Identification of the transcriptional response of human intestinal mucosa to Lactobacillus plantarum WCFS1 in vivo

Department of Internal Medicine, Division of Gastroenterology & Hepatology, Maastricht University, Maastricht, The Netherlands.
BMC Genomics (Impact Factor: 3.99). 02/2008; 9(1):374. DOI: 10.1186/1471-2164-9-374
Source: PubMed


There is limited knowledge on the extent and dynamics of the mucosal response to commensal and probiotic species in the human intestinal lumen. This study aimed to identify the acute, time-dependent responses of intestinal mucosa to commensal Lactobacillus plantarum WCFS1 in vivo in two placebo-controlled human intervention studies in healthy volunteers. Transcriptional changes in duodenal mucosa upon continuous intraduodenal infusion of L. plantarum WCFS1 for one- and six h, respectively, were studied using oro- and nasogastric intubations with dedicated orogastric catheters and tissue sampling by standard flexible gastroduodenoscopy.
One- and six-h exposure of small intestinal mucosa to L. plantarum WCFS1 induced differential expression of 669 and 424 gene reporters, respectively. While short-term exposure to L. plantarum WCFS1 inhibited fatty acid metabolism and cell cycle progression, cells switched to a more proliferative phase after prolonged exposure with an overall expression profile characterized by upregulation of genes involved in lipid metabolism, cellular growth and development. Cell death and immune responses were triggered, but cell death-executing genes or inflammatory signals were not expressed. Proteome analysis showed differential expression of several proteins. Only the microsomal protein 'microsomal triglyceride transfer protein' was regulated on both the transcriptional and the protein level in all subjects.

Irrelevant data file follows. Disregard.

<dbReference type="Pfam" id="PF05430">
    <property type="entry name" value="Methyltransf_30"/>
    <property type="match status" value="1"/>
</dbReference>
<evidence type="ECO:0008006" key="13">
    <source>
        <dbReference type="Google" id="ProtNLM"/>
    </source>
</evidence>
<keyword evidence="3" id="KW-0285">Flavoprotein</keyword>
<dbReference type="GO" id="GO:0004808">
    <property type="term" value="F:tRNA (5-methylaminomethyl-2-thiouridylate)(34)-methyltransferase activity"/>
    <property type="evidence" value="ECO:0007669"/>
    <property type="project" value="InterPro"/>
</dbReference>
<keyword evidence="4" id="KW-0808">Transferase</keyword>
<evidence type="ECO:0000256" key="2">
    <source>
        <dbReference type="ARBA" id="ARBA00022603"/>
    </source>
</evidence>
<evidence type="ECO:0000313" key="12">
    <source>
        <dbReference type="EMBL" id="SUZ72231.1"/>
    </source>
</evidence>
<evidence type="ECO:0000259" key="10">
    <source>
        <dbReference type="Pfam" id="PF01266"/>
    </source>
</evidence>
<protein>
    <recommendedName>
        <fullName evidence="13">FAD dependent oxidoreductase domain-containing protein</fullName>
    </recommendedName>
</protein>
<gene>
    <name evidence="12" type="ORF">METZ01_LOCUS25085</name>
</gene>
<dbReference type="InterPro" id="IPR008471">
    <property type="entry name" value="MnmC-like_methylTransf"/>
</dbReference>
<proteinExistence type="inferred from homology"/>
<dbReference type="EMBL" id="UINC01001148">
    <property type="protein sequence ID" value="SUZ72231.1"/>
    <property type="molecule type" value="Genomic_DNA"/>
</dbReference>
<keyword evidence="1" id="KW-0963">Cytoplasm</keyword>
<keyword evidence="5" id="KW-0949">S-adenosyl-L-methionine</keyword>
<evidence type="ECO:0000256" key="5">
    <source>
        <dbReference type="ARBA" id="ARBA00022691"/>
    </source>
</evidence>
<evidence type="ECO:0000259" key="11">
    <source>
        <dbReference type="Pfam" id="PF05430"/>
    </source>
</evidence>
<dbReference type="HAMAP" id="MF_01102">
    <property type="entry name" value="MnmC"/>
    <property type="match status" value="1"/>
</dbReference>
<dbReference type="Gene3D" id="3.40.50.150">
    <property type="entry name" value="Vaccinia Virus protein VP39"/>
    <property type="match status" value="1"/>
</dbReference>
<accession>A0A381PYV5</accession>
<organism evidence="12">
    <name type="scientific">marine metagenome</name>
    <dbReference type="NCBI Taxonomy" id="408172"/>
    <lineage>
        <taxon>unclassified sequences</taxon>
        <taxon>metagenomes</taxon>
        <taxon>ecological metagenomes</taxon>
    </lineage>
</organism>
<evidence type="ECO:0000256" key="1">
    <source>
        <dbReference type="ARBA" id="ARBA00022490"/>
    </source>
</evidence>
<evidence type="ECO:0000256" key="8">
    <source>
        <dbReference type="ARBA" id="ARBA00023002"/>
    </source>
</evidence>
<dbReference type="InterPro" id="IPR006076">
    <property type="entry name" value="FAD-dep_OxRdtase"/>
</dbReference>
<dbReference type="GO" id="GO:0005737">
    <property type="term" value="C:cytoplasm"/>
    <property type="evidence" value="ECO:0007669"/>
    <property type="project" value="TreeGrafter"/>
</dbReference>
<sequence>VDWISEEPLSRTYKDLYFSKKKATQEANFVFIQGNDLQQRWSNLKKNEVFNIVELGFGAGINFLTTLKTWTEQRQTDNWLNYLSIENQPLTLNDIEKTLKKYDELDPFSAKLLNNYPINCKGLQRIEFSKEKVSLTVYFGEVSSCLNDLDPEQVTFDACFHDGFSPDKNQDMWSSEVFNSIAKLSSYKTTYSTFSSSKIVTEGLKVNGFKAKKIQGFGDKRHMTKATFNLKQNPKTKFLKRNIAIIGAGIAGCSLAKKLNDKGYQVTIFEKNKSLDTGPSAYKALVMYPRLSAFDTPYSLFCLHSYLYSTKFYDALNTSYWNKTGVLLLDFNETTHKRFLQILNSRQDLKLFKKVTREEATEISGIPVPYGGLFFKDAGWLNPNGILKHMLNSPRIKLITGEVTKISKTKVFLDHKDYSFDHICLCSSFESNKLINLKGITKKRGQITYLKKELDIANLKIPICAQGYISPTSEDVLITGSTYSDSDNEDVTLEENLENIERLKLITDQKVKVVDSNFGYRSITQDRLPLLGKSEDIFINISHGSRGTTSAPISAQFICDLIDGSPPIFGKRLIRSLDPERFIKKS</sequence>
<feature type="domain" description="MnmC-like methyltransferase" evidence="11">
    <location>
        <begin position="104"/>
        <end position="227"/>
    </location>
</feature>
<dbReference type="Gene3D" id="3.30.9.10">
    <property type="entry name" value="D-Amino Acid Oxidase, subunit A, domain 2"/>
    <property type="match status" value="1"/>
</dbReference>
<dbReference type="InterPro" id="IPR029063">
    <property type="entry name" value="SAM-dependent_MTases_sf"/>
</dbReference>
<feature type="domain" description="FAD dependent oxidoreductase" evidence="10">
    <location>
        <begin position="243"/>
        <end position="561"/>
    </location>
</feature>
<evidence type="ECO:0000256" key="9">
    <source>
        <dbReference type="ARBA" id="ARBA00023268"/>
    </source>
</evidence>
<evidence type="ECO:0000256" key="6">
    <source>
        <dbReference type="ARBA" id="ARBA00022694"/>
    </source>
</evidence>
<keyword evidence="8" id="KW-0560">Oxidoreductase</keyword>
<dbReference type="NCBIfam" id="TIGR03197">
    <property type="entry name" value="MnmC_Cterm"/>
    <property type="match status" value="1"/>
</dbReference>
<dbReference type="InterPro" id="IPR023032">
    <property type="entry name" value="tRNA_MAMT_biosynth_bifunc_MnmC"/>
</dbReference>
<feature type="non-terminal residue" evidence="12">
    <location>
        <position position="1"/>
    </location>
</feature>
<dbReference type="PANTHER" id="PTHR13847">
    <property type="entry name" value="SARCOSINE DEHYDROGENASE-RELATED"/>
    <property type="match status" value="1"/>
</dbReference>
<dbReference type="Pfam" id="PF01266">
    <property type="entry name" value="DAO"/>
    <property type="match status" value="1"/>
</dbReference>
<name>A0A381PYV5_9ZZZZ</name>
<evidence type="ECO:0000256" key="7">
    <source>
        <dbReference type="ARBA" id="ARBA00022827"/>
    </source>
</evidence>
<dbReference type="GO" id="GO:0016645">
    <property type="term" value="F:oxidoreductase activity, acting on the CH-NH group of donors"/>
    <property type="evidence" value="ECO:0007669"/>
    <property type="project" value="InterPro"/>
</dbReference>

Overall, this study showed that intestinal exposure to L. plantarum WCFS1 induced consistent, time-dependent transcriptional responses in healthy intestinal mucosa. This extensive exploration of the human response to L. plantarum WCFS1 could eventually provide molecular support for specific or probiotic activity of this strain or species, and exemplifies the strength of the applied technology to identify the potential bio-activity of microbes in the human intestine.

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    • "In agreement with other in vivo studies conducted with L. plantarum strain WCFS1 in humans (Bujalance et al. 2007; Troost et al. 2008; van Baarlen et al. 2009), our results also indicate that L. plantarum regulates the influx and/or enhances the proliferation and differentiation of lymphocytes in the intestine without inducing NFKB-mediated inflammatory processes. According to our predictions , and indicated by up-regulation of cell-specific marker genes, gene expression in CD4? lymphocytes, CD14? monocytes, adipocytes and B cells were regulated in response to L. plantarum 299v. "
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    • "Lactobacilli are generally viewed as conferring beneficial biological effects to the host. For example, in the gastrointestinal tract, lactobacilli promote immune stimulation and reinforcement of mucosal defence [7]. Amongst the lactobacilli, Lactobacillus fermentum is a common inhabitant of the gastrointestinal tract [8], including the oral cavity [9,10]. "
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    • "Treatment with L. plantarum WCFS1 was associated with profound skewing towards an immune regulatory phenotype within systemic T helper cells. These results are in line with studies that demonstrate L. plantarum-induced immune regulation in vitro [63], [64] as well as in the duodenum [38], [65]. The observed changes were accompanied by the infiltration of intestinal CD103+ DCs in the spleen. "
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